Boomerangs Toward Mystery: An Interview with Keith Leonard by Cate Lycurgus

May 19, 2017

Keith Leonard is the author of the poetry collection Ramshackle Ode (Houghton Mifflin Harcourt, 2016). He is also the author of a chapbook, Still, the Shore (YesYes Books, 2013). His poems have recently appeared in the Academy of America Poets Poem-A-Day Program, Horsethief, and Copper Nickel. Keith has received fellowships from the Bread Loaf Writers’ Conference, the Sewanee Writers’ Conference, and Indiana University, where he earned an MFA. He lives in Columbus, Ohio.

Cate Lycurgus, Interviews Editor: I’ll start rather embarrassingly here, with an admission: I always thought I knew that ‘ramshackle’ meant ‘homemade’ or ‘eclectic.’ Then as I read through this collection, the balance of ache surprised me some—how so many of the poems teeter in painful territory. Or like the sister in “The Lords and Serfs of Sand and Sea” who “slips through the hole in the fence as whatever liquid she is—as whatever benediction—and the ocean dismantles the helix that makes her,” threaten to spin out to sorrow. Calling the collection ‘ode’ led me to re-examine ‘ramshackle,’ which is actually ‘loosely made or held together, rickety or shaky.’ What elements, either within individual poems or across them, hold the collection together as ‘ode’?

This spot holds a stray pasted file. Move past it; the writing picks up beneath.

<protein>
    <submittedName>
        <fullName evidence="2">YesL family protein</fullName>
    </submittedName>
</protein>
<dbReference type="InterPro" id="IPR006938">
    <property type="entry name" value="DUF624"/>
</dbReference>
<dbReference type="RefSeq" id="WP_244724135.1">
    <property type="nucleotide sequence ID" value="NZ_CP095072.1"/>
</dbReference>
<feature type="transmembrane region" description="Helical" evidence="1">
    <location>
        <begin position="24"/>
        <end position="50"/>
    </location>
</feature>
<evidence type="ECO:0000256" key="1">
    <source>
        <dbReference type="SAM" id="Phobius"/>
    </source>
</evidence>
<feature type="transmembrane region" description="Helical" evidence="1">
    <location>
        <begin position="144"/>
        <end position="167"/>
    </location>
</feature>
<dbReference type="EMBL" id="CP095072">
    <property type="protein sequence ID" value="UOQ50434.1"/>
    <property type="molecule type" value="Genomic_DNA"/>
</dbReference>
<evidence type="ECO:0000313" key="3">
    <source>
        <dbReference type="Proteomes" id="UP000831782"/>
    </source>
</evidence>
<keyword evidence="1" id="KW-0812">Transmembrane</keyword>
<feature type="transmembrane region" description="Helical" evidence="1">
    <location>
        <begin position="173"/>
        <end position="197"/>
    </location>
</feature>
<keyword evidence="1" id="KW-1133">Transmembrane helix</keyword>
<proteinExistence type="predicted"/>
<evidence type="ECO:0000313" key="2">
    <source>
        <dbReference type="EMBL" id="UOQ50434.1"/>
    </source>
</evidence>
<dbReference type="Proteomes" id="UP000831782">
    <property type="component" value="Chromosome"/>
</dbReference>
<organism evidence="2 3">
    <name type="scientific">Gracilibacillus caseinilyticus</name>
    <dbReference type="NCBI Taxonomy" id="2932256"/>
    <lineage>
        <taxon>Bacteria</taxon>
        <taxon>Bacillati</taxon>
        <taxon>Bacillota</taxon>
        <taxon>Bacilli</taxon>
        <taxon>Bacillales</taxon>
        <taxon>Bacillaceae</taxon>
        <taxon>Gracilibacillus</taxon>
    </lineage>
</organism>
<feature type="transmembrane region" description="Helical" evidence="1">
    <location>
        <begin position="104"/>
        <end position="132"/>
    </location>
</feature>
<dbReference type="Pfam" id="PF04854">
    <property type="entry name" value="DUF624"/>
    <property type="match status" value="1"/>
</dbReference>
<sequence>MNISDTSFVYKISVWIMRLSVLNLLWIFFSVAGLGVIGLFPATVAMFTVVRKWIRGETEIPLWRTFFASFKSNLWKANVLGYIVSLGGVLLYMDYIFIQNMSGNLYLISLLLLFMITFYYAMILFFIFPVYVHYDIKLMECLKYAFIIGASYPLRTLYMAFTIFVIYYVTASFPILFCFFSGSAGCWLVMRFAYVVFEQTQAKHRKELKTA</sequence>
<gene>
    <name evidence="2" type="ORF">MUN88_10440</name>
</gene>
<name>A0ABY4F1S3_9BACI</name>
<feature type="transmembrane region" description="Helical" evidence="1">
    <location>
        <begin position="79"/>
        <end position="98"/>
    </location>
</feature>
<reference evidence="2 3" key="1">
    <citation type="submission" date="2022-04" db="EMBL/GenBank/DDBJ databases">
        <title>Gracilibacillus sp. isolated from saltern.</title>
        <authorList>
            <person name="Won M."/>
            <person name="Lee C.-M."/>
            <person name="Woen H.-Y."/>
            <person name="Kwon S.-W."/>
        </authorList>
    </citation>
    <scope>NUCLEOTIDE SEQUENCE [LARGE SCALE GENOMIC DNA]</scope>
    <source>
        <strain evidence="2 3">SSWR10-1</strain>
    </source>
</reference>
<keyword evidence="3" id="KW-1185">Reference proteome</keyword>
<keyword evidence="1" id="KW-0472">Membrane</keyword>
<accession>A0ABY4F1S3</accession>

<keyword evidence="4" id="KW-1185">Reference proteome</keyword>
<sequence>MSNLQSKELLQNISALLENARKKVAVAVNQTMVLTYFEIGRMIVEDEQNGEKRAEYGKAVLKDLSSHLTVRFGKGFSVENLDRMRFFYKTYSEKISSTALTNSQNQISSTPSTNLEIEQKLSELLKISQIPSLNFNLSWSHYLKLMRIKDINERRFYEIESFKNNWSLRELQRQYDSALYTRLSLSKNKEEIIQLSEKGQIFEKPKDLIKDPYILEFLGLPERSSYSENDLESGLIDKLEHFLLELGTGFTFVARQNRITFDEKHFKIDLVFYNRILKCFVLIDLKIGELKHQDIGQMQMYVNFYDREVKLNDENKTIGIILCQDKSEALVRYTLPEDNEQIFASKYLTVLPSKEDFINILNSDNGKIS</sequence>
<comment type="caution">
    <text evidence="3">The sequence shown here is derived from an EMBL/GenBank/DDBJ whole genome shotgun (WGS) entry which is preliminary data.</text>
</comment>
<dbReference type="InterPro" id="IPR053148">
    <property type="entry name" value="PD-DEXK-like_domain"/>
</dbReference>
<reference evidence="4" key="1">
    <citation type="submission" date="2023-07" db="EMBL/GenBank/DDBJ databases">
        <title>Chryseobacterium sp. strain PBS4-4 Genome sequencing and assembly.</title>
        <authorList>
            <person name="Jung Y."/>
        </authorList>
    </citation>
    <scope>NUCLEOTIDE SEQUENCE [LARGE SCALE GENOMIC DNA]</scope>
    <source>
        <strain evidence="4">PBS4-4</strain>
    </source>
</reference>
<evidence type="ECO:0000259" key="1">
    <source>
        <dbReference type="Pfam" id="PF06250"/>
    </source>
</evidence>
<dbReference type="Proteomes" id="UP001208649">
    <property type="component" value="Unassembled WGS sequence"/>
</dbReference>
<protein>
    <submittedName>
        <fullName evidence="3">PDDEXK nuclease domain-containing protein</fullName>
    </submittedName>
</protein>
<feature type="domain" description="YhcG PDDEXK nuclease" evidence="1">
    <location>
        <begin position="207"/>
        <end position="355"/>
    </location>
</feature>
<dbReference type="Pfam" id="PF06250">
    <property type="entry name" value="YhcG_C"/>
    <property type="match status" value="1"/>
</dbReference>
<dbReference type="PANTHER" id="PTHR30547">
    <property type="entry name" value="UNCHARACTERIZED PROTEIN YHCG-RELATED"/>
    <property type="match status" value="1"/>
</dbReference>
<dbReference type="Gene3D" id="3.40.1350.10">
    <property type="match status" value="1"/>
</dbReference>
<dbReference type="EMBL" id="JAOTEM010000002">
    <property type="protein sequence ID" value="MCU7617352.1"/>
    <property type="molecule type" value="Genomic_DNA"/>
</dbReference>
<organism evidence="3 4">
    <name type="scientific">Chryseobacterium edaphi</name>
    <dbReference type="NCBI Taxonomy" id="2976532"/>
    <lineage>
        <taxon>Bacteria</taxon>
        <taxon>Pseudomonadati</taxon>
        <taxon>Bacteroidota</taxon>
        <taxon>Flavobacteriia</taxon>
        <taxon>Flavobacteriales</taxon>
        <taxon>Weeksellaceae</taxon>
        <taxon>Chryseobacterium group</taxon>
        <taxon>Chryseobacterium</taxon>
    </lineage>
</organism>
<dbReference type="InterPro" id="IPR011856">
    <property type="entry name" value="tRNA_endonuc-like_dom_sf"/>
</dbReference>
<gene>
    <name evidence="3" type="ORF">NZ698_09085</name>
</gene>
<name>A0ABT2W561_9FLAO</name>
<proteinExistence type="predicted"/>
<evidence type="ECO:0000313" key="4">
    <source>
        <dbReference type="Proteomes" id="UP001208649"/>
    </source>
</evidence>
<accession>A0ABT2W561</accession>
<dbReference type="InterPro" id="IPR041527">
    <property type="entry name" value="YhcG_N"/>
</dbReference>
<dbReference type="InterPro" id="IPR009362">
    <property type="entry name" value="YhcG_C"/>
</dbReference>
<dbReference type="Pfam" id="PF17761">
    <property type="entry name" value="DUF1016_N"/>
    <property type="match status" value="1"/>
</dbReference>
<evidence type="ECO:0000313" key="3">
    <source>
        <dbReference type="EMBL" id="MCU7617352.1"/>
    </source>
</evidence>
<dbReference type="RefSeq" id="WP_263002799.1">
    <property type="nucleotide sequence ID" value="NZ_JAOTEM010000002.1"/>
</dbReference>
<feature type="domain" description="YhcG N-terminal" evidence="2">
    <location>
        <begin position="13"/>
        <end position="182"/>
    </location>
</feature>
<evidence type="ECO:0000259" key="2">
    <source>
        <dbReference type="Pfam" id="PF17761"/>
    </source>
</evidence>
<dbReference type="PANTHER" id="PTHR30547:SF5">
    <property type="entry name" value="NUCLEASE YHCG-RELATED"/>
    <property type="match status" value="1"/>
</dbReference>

Keith Leonard: First off, thanks for wanting to interview me. As you know, I’m a fan of your work, and since I get some space here to speak, I get to suggest that anyone reading this interview pause for a second and head over to The Adroit Journal to read your poem “Skyline-to-the-Sea.” I love what you do with language.

As for your question, I think sorrow and joy are two fingers of the same old hand. They operate together. They make each other possible. One thing I think of often is that I am incredibly vulnerable to the experiences of my wife and son, the people I care the most about. If I do something that upsets or disappoints them, it generally ruins me for days. And that’s because my grief is contingent on my love for them. If I didn’t care deeply, I wouldn’t be pained deeply. So, say I’m writing an elegy about a death of a friend. Well, it can’t be all sad because I’m recognizing that I loved them enough to be pained. That, I think, is a lucky thing.